Iraq: Authorities must rein in forces amid allegations of torture and deaths in custody
Iraqi authorities must rein in all forces participating in the recapture of Falluja said Amnesty International today, amid reports that men and boys fleeing the armed group calling itself Islamic State (IS) had been tortured and otherwise ill-treated by government-backed militias and at least three had died as a result of torture.
Amnesty International has spoken to victims who described the torture and other ill-treatment meted out to them in detention and who claim to have witnessed killings.
“Civilians risking their lives to escape from IS atrocities must be protected and given the humanitarian aid they desperately need. Instead it seems that some are having to run the gauntlet of being subjected to further abuse and reprisal attacks."
Philip Luther, Director of Amnesty International’s Middle East and North Africa Programme
“Civilians risking their lives to escape from IS atrocities must be protected and given the humanitarian aid they desperately need. Instead it seems that some are having to run the gauntlet of being subjected to further abuse and reprisal attacks,” said Philip Luther, Director of Amnesty International’s Middle East and North Africa Programme.
Local officials in Anbar province, where Falluja is located, told Amnesty International that on 5 June, 605 men and boys were handed over to the provincial council and that many of them had injuries including fractures, contusions, welts and open wounds as a result of beatings. Three bodies were also handed over, and another detainee is believed to have died after his transfer to Amariyat al-Falluja.
The detainees were from Saqlawiya, some 9km north-west of Falluja, and had been held captive for several days by individuals belonging to government-backed and predominantly Shi’a militias known as Popular Mobilization Units (PMU).
Amnesty International spoke to several survivors who described being held at a military base in Anbar province known as Mazra’at Tarek (Tarek’s farm) for about four days after they fled IS fighters on 2 June.
One detainee in his forties told Amnesty International:
“The treatment was very bad… we had nothing to drink or eat… Some people drank their urine. About four or five men would come into the room, and beat people with sticks and metal pipes. I don’t know what happened to my brother and two nephews detained with me. I don’t know if they are among the dead or still detained at the farm or transferred to another place… Even those released are suffering from wounds and dehydration. Some have lost consciousness.”
"About four or five men would come into the room, and beat people with sticks and metal pipes. I don’t know what happened to my brother and two nephews detained with me. I don’t know if they are among the dead."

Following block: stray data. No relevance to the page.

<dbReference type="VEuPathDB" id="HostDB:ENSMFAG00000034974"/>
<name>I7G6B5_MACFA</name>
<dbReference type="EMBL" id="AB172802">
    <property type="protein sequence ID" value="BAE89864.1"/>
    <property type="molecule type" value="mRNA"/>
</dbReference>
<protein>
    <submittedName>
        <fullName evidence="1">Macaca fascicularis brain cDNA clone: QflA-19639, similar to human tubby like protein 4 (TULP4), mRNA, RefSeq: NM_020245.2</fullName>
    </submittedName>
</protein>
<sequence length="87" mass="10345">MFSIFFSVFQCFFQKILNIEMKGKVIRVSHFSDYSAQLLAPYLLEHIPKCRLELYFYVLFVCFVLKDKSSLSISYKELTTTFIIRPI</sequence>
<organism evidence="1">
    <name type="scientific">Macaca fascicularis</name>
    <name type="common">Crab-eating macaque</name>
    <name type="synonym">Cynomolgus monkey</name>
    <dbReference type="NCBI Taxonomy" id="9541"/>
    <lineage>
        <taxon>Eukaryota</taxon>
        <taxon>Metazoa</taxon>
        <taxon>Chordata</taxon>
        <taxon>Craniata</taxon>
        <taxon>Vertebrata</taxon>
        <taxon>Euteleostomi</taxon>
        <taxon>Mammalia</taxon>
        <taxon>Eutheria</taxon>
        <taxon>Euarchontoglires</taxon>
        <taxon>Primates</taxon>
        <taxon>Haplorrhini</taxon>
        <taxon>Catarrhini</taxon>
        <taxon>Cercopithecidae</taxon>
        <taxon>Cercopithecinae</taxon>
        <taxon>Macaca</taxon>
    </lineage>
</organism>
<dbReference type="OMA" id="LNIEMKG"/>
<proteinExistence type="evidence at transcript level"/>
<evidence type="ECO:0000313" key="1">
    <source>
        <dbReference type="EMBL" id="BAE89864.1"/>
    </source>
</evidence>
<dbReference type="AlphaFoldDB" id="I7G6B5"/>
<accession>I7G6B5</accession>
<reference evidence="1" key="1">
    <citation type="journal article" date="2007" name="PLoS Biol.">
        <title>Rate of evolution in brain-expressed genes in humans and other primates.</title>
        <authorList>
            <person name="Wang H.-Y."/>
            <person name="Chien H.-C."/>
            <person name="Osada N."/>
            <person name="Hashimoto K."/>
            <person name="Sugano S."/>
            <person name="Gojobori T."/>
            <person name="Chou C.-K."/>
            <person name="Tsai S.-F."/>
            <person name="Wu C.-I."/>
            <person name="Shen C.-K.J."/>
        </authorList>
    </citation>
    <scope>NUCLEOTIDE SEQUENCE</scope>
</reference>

The detainees described being crammed into small rooms with their hands tied behind their backs, insulted for allegedly supporting IS, and kicked and beaten with various objects including rubber hoses and metal bars. They said they were also deprived of food, water and sanitation facilities.
Several claimed that a number of detainees died as a result of beatings, including with sharp metal objects on the head.
The detainees are now being held in Amariyat al-Falluja for further security screening and investigations. Several reported that their identification documents had been confiscated by the PMU.
On 5 June, Iraqi Prime Minister Haydar al-Abadi acknowledged in a televised interview with Iraqiya TV that “mistakes” had been committed by some fighters participating in the battle for Falluja and vowed not to tolerate human rights violations.
His spokesperson later announced the establishment of a human rights committee to investigate abuses.
“The promise of investigations into human rights abuses is a welcome first step; but more needs to be done to prevent further abuses and bring to justice those suspected of criminal responsibility,” said Philip Luther.
“Any security procedures carried out by Iraqi forces must comply with international human rights law and all those deprived of their liberty must be protected from enforced disappearance, torture and other ill-treatment. Those who are reasonably suspected of having committed criminal offences should be promptly referred to judicial authorities and receive a fair trial that meets international standards. The rest must be released.”
Amnesty International is calling on the Iraqi authorities to conduct full, impartial and independent investigations into allegations of torture and unlawful killings by members of the PMU with a view to bringing those responsible to justice in fair trials.
Pending investigations and prosecutions, all those reasonably suspected of committing abuses should be removed from the ranks. The fate and whereabouts of those who have been disappeared must be immediately revealed.
Since the start of the military offensive by Iraqi forces to retake the city of Falluja from IS on 23 May, an estimated 10,000 people have managed to escape mainly from the city’s outskirts according to UN agencies.
About 50,000 civilians are believed to still be trapped in the city amid reports of shelling and starvation in the city. Civilians who fled told Amnesty International that IS fighters have been preventing civilians from central Falluja from leaving, and have forcibly moved some civilians from the outskirts to the centre of the city.
Reports have also emerged regarding the alleged unlawful killings of 17 men and boys from Karma, about 20km north-east of Falluja, which Amnesty International is investigating.